This essay has a total of 1065 words and 4 pages.
"Désirée's Baby" is a story of love, prejudice and rejection, a story with noble beginnings that slowly turns to reveal an uglier side of human relations. Armand, a wealthy landowner of the plantation L'Abri in the ante-bellum south of Louisiana, is confronted by a family secret that has been hidden from him, even into adulthood. The secret is scandalous for its day, and its consequences run deep into the fabric of society. No one told Armand of this secret. He discovers it by chance at the end of the story, when he finds the remnants of an old letter written by his mother to his father, the significance of which, and its revelations, makes us focus on the many tragic and ironic decisions made by him during this story.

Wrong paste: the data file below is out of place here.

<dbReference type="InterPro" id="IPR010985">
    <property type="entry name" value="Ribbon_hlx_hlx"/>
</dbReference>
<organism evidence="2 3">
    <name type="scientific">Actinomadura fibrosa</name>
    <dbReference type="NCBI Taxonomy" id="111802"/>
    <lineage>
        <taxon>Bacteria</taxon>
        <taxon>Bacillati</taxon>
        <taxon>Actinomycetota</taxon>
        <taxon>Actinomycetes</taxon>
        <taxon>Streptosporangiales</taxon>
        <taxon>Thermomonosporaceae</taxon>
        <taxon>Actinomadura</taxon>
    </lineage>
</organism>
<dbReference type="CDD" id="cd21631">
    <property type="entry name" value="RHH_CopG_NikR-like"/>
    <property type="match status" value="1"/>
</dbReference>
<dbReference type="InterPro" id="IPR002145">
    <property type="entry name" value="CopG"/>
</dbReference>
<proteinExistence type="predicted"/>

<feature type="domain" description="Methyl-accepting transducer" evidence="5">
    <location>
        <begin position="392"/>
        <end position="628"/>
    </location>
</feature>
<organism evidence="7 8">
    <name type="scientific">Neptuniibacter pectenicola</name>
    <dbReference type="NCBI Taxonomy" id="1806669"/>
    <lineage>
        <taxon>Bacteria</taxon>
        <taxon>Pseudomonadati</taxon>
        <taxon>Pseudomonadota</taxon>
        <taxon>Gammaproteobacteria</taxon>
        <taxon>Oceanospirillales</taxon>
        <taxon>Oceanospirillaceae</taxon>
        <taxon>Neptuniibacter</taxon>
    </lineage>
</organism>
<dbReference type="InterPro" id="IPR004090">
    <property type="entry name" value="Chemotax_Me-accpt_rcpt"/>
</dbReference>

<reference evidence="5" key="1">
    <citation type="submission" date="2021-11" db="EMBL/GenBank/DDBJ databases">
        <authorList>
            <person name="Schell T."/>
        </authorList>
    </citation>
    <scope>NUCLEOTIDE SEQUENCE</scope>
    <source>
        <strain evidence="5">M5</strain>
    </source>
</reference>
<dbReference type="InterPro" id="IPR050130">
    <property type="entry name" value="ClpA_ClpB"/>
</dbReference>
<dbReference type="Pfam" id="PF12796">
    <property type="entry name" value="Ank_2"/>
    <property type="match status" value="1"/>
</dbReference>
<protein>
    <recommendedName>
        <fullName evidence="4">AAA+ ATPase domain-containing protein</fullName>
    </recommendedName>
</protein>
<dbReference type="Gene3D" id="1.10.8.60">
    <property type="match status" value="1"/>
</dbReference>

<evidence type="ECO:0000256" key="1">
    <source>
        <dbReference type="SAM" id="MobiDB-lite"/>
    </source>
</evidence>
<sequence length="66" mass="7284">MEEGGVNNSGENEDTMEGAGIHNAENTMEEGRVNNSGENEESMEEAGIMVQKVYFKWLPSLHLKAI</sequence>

In the old south, bloodlines are very important to the status of a family and their social placement, so the "purity" of the family must be kept. This "purity" does not accommodate marriages of mixed race. Knowing this, Armand marries an old friend who he had known since he was eight when he moved to Louisiana from France with his father after his mother had died. She was a girl of no distinction, who had no history or reputation of family name like that of Armand, but despite this he fell in love "as if struck by a pistol shot".(317). Others had warned Armand against marrying her, but he did not care for he was so swept away by her beauty. "He was reminded that she was nameless. What did it matter about a name when he could give her one of the oldest and proudest in Louisiana." (316). Tragedy comes early in the marriage with the birth of their first child. Although no one seemed to notice at first, by the time the child was three months old, neighbors and Armand himself noticed a change in the child. "When the baby was about three months old, Désirée awoke one day to the conviction that there was something in the air menacing her peace."(317). It turns out the baby is of mixed blood and because of this, he shuns his wife and the child he was so proud of only days before. "He absented himself from home and when there, avoided her presence and that of her child, without excuse."(317). Armand was "the proudest father in the parish...it is a boy to bear his name."(317). Additionally, he accuses Désirée of not being white (a crime against his family's "purity") which she adamantly denies. "It is a lie it is not true, I am white Look at my hair, it is brown and my eyes are gray, Armand you know they are gray. And my skin is fair," "Look at my hand whiter than yours, Armand,"(318). She writes to her adopted mother and tells her of what is happening. Her mother tells her to return home with the child where they will both be loved, but Désirée is so shocked and disheartened she sets off towards a local bayou with the child never to be seen again. Armand has made the decision to lose his family in order to save h
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